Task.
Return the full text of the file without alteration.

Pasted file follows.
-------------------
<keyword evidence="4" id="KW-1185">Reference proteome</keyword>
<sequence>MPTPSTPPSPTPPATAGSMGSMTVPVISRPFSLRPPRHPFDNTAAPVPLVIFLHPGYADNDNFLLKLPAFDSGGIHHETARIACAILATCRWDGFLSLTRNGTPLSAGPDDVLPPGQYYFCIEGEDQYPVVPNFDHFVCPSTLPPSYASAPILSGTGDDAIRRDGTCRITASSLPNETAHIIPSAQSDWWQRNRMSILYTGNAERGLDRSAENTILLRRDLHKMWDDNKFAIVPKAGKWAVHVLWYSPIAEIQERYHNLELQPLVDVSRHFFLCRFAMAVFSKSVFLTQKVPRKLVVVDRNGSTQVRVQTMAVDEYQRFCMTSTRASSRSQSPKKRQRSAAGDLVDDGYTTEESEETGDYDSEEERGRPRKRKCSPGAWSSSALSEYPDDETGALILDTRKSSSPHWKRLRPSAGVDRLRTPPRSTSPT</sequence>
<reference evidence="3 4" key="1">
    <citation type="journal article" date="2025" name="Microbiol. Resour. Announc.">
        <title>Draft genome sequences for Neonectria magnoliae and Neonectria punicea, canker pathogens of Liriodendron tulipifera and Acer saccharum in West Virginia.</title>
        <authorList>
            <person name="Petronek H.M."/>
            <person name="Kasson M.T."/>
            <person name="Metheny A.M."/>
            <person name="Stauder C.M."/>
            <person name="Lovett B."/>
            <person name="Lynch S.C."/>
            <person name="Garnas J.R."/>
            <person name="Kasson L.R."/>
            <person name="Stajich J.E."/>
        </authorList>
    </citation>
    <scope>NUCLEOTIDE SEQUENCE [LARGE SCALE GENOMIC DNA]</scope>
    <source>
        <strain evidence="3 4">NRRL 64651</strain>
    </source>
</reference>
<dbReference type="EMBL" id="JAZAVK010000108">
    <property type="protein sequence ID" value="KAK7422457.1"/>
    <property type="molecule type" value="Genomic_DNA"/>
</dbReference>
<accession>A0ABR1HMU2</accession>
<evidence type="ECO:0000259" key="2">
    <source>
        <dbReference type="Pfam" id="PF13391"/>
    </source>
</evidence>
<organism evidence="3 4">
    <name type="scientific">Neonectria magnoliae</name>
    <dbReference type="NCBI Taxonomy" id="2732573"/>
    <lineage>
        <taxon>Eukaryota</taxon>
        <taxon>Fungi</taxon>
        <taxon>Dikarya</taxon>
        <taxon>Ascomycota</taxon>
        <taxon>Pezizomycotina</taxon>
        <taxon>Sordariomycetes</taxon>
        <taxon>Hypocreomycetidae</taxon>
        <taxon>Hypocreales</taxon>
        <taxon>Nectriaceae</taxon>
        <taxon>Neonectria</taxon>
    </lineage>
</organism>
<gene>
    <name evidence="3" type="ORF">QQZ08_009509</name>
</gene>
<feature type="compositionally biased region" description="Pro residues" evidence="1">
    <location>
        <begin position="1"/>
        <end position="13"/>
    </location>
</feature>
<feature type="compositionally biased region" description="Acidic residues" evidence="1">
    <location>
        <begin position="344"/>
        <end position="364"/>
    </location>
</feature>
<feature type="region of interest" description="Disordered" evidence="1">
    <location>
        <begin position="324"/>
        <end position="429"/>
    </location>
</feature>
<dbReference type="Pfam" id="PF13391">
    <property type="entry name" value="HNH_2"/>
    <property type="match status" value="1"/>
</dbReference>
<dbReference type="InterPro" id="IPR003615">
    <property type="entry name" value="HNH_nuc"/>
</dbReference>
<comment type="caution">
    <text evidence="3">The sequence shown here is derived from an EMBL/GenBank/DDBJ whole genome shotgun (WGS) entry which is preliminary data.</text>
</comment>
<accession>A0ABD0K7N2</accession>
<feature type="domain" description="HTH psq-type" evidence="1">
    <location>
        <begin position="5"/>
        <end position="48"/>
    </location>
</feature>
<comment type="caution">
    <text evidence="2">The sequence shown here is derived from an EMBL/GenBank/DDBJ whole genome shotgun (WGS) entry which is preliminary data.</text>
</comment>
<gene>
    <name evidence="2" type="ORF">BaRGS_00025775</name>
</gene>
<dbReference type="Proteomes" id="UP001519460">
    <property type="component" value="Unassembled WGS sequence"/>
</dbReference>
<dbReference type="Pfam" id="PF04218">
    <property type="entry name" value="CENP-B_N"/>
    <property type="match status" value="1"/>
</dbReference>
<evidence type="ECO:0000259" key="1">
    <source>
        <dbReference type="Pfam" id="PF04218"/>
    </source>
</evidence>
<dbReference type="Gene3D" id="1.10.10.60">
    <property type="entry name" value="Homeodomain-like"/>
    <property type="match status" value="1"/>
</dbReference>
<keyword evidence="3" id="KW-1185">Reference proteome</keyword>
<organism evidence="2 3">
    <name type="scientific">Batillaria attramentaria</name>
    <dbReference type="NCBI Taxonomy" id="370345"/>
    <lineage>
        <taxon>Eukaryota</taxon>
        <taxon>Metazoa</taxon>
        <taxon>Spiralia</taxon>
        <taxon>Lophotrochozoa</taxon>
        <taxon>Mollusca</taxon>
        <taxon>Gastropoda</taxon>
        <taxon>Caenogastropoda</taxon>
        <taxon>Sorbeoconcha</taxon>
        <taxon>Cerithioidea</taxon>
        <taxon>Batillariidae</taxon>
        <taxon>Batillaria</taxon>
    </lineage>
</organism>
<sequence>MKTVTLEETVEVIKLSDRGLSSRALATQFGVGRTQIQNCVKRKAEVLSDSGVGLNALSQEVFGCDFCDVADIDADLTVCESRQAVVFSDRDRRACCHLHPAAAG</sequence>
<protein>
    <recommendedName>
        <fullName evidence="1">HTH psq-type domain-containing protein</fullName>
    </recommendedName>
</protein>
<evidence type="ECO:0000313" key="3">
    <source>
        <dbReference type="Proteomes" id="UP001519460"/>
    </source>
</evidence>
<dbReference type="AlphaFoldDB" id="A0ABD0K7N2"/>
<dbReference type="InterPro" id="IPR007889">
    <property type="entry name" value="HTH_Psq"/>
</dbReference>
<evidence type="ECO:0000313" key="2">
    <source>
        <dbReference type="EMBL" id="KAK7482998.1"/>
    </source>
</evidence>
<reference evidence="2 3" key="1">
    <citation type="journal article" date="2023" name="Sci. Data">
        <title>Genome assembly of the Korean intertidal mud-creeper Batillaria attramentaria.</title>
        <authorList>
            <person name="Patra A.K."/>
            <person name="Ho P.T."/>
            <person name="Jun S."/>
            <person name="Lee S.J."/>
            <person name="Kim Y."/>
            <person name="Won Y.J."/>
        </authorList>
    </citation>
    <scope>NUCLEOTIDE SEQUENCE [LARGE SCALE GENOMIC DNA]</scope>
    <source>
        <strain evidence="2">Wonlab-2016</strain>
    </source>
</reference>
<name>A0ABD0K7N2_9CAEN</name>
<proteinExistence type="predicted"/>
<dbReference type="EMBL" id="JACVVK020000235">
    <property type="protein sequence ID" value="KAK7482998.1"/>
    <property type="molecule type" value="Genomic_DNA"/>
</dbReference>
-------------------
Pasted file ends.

<keyword evidence="4" id="KW-1185">Reference proteome</keyword>
<sequence>MPTPSTPPSPTPPATAGSMGSMTVPVISRPFSLRPPRHPFDNTAAPVPLVIFLHPGYADNDNFLLKLPAFDSGGIHHETARIACAILATCRWDGFLSLTRNGTPLSAGPDDVLPPGQYYFCIEGEDQYPVVPNFDHFVCPSTLPPSYASAPILSGTGDDAIRRDGTCRITASSLPNETAHIIPSAQSDWWQRNRMSILYTGNAERGLDRSAENTILLRRDLHKMWDDNKFAIVPKAGKWAVHVLWYSPIAEIQERYHNLELQPLVDVSRHFFLCRFAMAVFSKSVFLTQKVPRKLVVVDRNGSTQVRVQTMAVDEYQRFCMTSTRASSRSQSPKKRQRSAAGDLVDDGYTTEESEETGDYDSEEERGRPRKRKCSPGAWSSSALSEYPDDETGALILDTRKSSSPHWKRLRPSAGVDRLRTPPRSTSPT</sequence>
<reference evidence="3 4" key="1">
    <citation type="journal article" date="2025" name="Microbiol. Resour. Announc.">
        <title>Draft genome sequences for Neonectria magnoliae and Neonectria punicea, canker pathogens of Liriodendron tulipifera and Acer saccharum in West Virginia.</title>
        <authorList>
            <person name="Petronek H.M."/>
            <person name="Kasson M.T."/>
            <person name="Metheny A.M."/>
            <person name="Stauder C.M."/>
            <person name="Lovett B."/>
            <person name="Lynch S.C."/>
            <person name="Garnas J.R."/>
            <person name="Kasson L.R."/>
            <person name="Stajich J.E."/>
        </authorList>
    </citation>
    <scope>NUCLEOTIDE SEQUENCE [LARGE SCALE GENOMIC DNA]</scope>
    <source>
        <strain evidence="3 4">NRRL 64651</strain>
    </source>
</reference>
<dbReference type="EMBL" id="JAZAVK010000108">
    <property type="protein sequence ID" value="KAK7422457.1"/>
    <property type="molecule type" value="Genomic_DNA"/>
</dbReference>
<accession>A0ABR1HMU2</accession>
<evidence type="ECO:0000259" key="2">
    <source>
        <dbReference type="Pfam" id="PF13391"/>
    </source>
</evidence>
<organism evidence="3 4">
    <name type="scientific">Neonectria magnoliae</name>
    <dbReference type="NCBI Taxonomy" id="2732573"/>
    <lineage>
        <taxon>Eukaryota</taxon>
        <taxon>Fungi</taxon>
        <taxon>Dikarya</taxon>
        <taxon>Ascomycota</taxon>
        <taxon>Pezizomycotina</taxon>
        <taxon>Sordariomycetes</taxon>
        <taxon>Hypocreomycetidae</taxon>
        <taxon>Hypocreales</taxon>
        <taxon>Nectriaceae</taxon>
        <taxon>Neonectria</taxon>
    </lineage>
</organism>
<gene>
    <name evidence="3" type="ORF">QQZ08_009509</name>
</gene>
<feature type="compositionally biased region" description="Pro residues" evidence="1">
    <location>
        <begin position="1"/>
        <end position="13"/>
    </location>
</feature>
<feature type="compositionally biased region" description="Acidic residues" evidence="1">
    <location>
        <begin position="344"/>
        <end position="364"/>
    </location>
</feature>
<feature type="region of interest" description="Disordered" evidence="1">
    <location>
        <begin position="324"/>
        <end position="429"/>
    </location>
</feature>
<dbReference type="Pfam" id="PF13391">
    <property type="entry name" value="HNH_2"/>
    <property type="match status" value="1"/>
</dbReference>
<dbReference type="InterPro" id="IPR003615">
    <property type="entry name" value="HNH_nuc"/>
</dbReference>
<comment type="caution">
    <text evidence="3">The sequence shown here is derived from an EMBL/GenBank/DDBJ whole genome shotgun (WGS) entry which is preliminary data.</text>
</comment>
<accession>A0ABD0K7N2</accession>
<feature type="domain" description="HTH psq-type" evidence="1">
    <location>
        <begin position="5"/>
        <end position="48"/>
    </location>
</feature>
<comment type="caution">
    <text evidence="2">The sequence shown here is derived from an EMBL/GenBank/DDBJ whole genome shotgun (WGS) entry which is preliminary data.</text>
</comment>
<gene>
    <name evidence="2" type="ORF">BaRGS_00025775</name>
</gene>
<dbReference type="Proteomes" id="UP001519460">
    <property type="component" value="Unassembled WGS sequence"/>
</dbReference>
<dbReference type="Pfam" id="PF04218">
    <property type="entry name" value="CENP-B_N"/>
    <property type="match status" value="1"/>
</dbReference>
<evidence type="ECO:0000259" key="1">
    <source>
        <dbReference type="Pfam" id="PF04218"/>
    </source>
</evidence>
<dbReference type="Gene3D" id="1.10.10.60">
    <property type="entry name" value="Homeodomain-like"/>
    <property type="match status" value="1"/>
</dbReference>
<keyword evidence="3" id="KW-1185">Reference proteome</keyword>
<organism evidence="2 3">
    <name type="scientific">Batillaria attramentaria</name>
    <dbReference type="NCBI Taxonomy" id="370345"/>
    <lineage>
        <taxon>Eukaryota</taxon>
        <taxon>Metazoa</taxon>
        <taxon>Spiralia</taxon>
        <taxon>Lophotrochozoa</taxon>
        <taxon>Mollusca</taxon>
        <taxon>Gastropoda</taxon>
        <taxon>Caenogastropoda</taxon>
        <taxon>Sorbeoconcha</taxon>
        <taxon>Cerithioidea</taxon>
        <taxon>Batillariidae</taxon>
        <taxon>Batillaria</taxon>
    </lineage>
</organism>
<sequence>MKTVTLEETVEVIKLSDRGLSSRALATQFGVGRTQIQNCVKRKAEVLSDSGVGLNALSQEVFGCDFCDVADIDADLTVCESRQAVVFSDRDRRACCHLHPAAAG</sequence>
<protein>
    <recommendedName>
        <fullName evidence="1">HTH psq-type domain-containing protein</fullName>
    </recommendedName>
</protein>
<evidence type="ECO:0000313" key="3">
    <source>
        <dbReference type="Proteomes" id="UP001519460"/>
    </source>
</evidence>
<dbReference type="AlphaFoldDB" id="A0ABD0K7N2"/>
<dbReference type="InterPro" id="IPR007889">
    <property type="entry name" value="HTH_Psq"/>
</dbReference>
<evidence type="ECO:0000313" key="2">
    <source>
        <dbReference type="EMBL" id="KAK7482998.1"/>
    </source>
</evidence>
<reference evidence="2 3" key="1">
    <citation type="journal article" date="2023" name="Sci. Data">
        <title>Genome assembly of the Korean intertidal mud-creeper Batillaria attramentaria.</title>
        <authorList>
            <person name="Patra A.K."/>
            <person name="Ho P.T."/>
            <person name="Jun S."/>
            <person name="Lee S.J."/>
            <person name="Kim Y."/>
            <person name="Won Y.J."/>
        </authorList>
    </citation>
    <scope>NUCLEOTIDE SEQUENCE [LARGE SCALE GENOMIC DNA]</scope>
    <source>
        <strain evidence="2">Wonlab-2016</strain>
    </source>
</reference>
<name>A0ABD0K7N2_9CAEN</name>
<proteinExistence type="predicted"/>
<dbReference type="EMBL" id="JACVVK020000235">
    <property type="protein sequence ID" value="KAK7482998.1"/>
    <property type="molecule type" value="Genomic_DNA"/>
</dbReference>